After several years of limited growth in the state, the recent surge in factory farms may be attributed to a number of factors: speculations about hog prices and demand (new trade deal with Korea), a dip in corn prices, increase in chemical fertilizer prices. Or, to simplify it even more, corporate greed.

But, here in Iowa, we also know Gov. Branstad’s administration, Iowa legislators and the corporate ag lobby are pushing for an increasingly lax regulatory environment for corporate hog factories and are intent on gutting the Iowa DNR’s enforcement abilities.

Right now, while hundreds of families are worried sick about their future quality of life, property values and the environment impact, the Association of Business and Industry is pushing a new rule that would put into law that our Iowa Department of Natural Resources take a “hands off ” approach to factory farm enforcement.

The reality is they already do this in too many cases, but formalizing this practice will only lead to more factory farm expansion and more manure spills and water pollution.

Tell the Iowa DNR to crack down on factory farms today and say no to formalizing a weak environmental oversight environment that welcome factory farm expansion.

Members have already submitted more than 150 comments on the new rule. Help us double that number.

 

<< Return to factory farm fight page

 

Add your voice today and help spread the word by clicking LIKE or TWEET below.

Factory farms are not the “smell of money,” but the polluting stench of corporate ag.

 

These giant hog factory corporations take the profits and leave our local communities with the problems – lower property values, damaged to our roads and bridges, and more polluted water ways.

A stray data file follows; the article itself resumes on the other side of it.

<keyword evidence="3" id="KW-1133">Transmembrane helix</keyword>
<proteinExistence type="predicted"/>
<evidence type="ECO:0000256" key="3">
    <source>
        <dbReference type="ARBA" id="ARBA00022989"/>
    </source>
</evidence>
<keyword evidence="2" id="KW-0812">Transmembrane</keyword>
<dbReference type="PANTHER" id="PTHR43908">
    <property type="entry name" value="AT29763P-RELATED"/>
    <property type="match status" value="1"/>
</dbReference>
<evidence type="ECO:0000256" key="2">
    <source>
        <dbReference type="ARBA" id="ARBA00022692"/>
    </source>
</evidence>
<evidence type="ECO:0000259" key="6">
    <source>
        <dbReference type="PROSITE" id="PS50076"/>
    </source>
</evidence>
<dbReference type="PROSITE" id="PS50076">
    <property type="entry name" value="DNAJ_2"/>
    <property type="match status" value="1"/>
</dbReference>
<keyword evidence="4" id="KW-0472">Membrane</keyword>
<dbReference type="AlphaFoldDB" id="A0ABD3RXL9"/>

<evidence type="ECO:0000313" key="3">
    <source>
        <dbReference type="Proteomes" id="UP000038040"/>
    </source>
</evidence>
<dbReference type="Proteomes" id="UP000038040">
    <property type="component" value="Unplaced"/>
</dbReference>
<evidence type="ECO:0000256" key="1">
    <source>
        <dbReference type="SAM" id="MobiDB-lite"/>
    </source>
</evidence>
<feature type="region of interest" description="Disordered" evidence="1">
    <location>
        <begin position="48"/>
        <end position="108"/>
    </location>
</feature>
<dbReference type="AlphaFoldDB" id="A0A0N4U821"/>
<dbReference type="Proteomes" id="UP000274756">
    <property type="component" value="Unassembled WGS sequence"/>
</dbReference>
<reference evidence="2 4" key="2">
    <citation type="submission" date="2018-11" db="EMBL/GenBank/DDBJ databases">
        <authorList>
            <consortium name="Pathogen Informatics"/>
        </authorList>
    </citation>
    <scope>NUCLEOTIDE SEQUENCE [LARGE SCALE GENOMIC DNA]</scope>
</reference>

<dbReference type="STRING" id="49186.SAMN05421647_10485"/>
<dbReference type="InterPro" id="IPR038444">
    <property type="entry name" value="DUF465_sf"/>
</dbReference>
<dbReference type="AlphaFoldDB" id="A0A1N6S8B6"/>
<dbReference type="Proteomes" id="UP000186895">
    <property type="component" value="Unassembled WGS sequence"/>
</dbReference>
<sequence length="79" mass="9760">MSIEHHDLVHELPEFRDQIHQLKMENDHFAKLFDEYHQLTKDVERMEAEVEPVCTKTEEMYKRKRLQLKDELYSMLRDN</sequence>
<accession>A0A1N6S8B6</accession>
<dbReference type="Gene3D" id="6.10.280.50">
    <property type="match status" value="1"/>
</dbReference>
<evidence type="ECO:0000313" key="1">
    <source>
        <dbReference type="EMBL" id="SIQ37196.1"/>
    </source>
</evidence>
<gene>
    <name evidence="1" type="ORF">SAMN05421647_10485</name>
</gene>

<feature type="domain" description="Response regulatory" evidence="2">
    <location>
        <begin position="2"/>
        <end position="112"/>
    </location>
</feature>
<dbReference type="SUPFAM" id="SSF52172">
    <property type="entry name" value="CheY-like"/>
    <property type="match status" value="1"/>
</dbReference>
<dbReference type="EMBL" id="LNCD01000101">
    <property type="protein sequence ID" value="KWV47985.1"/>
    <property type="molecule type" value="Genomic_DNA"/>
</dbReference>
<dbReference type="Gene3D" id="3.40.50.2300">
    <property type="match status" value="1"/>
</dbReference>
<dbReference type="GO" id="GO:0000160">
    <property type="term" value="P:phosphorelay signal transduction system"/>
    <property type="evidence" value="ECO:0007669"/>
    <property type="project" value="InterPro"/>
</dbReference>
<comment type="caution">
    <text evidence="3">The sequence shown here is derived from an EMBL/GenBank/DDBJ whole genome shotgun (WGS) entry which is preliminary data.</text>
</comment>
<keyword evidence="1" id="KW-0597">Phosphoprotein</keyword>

Behind almost all of the new and expanding factory farms across the state are a small handful of giant hog factory corporations:

 

Prestage Farms

Based in North Carolina, Prestage Farms is the fifth largest hog corporation in the country with 165,000 sows. They have more than 100 factory farms across the state, including 10 sites already in Poweshiek County where they are trying to build or expand.

Iowa Select Farms

Based in Iowa Falls, Iowa Select Farms is the sixth largest hog corporation in the country with 160,000 sows, with a history of environmental and permit violations here in Iowa. They are looking to do a massive expansion in Northeast Iowa.

Cargill

Based in Minnesota, Cargill is one of the largest privately held corporations in the world. It’s the eighth largest hog corporation in the country with 123,000 sows, slaughtering more than 10 million hogs each year. In addition to backing factory farm construction, they own feed mills and pork processing facilities.

You will rarely see Cargill’s name on a construction permit, but if you do a little digging you will find that they are behind some of the most aggressive factory farm expansion in the state.  We have heard they are looking to expand at least 30 sites in Southeast Iowa alone.

 

Think about the numbers: We can conservatively estimate that each sow farrows 20 pigs a year. That helps put Prestage’s 165,000 sows a year in perspective.

 

Our factory farm organizing is as much about confronting corporate power as it is helping everyday Iowans protect our environment and stand up for their quality of life. We need to strong policies, regulations and economy that benefits the common good not just corporate interests.

Join the Fight

Tell the Iowa DNR to crack down on factory farms and say no to weakened environmental enforcement. Take action NOW.

Learn More

 << Return to Factory Farm fight page